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Top 5 Kinect Hacks


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Navigation Aid for the Visually Impaired
The white cane used by many visually-impaired people may soon be replaced with a Kinect-based alternative.
The white cane used by many visually-impaired people may soon be replaced with a Kinect-based alternative.
George Doyle/Stockbyte/Thinkstock

If this hack from University of Konstanz students Michael Zöllner and Stephan Huber reaches the open market, life could get a lot simpler for the visually impaired. As part of a graduate project, this dynamic duo has developed a helmet-mounted Kinect setup that acts as eyes for visually challenged users. The Kinect is combined with a prototype, vibrotactile waist belt to digitally analyze the wearer's indoor surroundings and give audio navigation commands to guide him or her through the area [source: Zöllner and Huber]. It's very similar to the way a GPS system in your car directs you to turn left or right at the appropriate point in your journey (hopefully).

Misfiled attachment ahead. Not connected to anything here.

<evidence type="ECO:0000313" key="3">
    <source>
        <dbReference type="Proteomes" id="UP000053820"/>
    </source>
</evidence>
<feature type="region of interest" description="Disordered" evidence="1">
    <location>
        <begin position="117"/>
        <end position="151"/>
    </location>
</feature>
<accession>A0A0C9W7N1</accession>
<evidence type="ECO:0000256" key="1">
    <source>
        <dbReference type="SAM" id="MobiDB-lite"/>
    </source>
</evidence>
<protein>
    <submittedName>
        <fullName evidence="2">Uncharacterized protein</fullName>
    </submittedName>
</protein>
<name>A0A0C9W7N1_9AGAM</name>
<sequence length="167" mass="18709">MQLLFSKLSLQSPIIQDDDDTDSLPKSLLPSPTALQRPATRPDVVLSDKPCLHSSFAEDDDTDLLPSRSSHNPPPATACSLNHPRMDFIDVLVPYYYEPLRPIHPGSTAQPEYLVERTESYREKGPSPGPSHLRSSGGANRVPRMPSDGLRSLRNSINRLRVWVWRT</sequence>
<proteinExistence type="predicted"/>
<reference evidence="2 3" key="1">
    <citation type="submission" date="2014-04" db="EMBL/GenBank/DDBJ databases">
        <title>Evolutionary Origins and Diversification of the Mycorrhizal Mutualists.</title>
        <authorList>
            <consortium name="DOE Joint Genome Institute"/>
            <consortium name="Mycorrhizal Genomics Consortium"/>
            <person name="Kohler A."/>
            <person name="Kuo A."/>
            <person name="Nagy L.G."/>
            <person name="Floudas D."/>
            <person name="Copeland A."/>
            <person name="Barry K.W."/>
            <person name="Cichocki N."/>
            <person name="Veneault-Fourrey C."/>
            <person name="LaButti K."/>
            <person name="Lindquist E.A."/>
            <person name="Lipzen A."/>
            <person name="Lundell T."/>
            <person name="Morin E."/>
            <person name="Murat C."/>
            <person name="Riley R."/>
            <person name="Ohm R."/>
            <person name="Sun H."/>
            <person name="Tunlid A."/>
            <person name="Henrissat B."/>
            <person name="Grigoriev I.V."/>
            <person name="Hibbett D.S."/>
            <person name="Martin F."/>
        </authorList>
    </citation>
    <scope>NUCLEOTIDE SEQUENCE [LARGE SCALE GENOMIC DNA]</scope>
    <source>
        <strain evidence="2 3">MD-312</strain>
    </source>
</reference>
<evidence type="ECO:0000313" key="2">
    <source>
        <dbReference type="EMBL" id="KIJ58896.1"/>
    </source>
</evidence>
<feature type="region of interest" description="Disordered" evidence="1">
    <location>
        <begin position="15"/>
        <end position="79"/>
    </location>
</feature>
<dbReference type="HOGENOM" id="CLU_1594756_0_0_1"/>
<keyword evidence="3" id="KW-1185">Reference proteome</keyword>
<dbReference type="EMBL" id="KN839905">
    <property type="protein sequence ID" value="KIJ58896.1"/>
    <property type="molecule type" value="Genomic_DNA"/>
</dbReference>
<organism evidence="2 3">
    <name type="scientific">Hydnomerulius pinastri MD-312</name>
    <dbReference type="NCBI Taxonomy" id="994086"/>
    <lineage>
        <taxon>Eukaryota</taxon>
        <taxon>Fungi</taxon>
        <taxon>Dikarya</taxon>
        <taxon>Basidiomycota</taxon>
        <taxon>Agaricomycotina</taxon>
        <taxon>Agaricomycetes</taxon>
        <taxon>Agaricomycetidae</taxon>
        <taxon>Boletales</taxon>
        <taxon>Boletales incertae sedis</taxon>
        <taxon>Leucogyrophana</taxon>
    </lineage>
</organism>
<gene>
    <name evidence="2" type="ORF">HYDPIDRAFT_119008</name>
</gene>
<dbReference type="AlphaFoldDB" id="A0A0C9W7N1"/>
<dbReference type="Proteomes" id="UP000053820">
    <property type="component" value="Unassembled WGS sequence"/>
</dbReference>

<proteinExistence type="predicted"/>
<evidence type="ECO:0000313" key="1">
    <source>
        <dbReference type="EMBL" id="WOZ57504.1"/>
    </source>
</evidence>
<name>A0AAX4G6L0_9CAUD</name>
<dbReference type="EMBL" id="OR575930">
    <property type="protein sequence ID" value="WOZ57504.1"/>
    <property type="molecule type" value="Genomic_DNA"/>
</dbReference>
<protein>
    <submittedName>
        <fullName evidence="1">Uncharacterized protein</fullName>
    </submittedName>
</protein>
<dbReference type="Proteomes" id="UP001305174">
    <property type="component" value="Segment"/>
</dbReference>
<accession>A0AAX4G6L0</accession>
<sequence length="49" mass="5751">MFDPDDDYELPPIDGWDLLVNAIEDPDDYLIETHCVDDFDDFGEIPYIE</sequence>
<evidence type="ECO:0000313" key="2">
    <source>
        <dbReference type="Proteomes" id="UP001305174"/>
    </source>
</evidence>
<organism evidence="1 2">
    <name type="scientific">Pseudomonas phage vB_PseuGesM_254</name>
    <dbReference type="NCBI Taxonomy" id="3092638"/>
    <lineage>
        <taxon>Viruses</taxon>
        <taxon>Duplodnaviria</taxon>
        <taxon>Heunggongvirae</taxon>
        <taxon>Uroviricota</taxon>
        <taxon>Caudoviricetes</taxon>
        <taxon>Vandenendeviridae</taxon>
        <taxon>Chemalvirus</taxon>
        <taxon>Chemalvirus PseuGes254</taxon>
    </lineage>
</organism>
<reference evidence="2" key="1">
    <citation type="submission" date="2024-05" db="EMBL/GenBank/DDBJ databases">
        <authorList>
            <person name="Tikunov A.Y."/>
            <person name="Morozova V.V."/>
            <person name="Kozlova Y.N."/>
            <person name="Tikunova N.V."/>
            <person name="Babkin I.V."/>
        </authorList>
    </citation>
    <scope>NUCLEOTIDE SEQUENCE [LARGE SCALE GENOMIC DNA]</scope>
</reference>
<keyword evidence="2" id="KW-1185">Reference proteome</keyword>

At the moment, this system also requires a slightly clunky backpack, which carries a laptop to process all of the information from the belt and the Kinect. With just a little streamlining, though, this could easily be the replacement for the white cane normally used by visually impaired people to navigate their surroundings.

Now that you've got your bearings, click forward to the next page to learn about a hack that could aid disaster rescue efforts.


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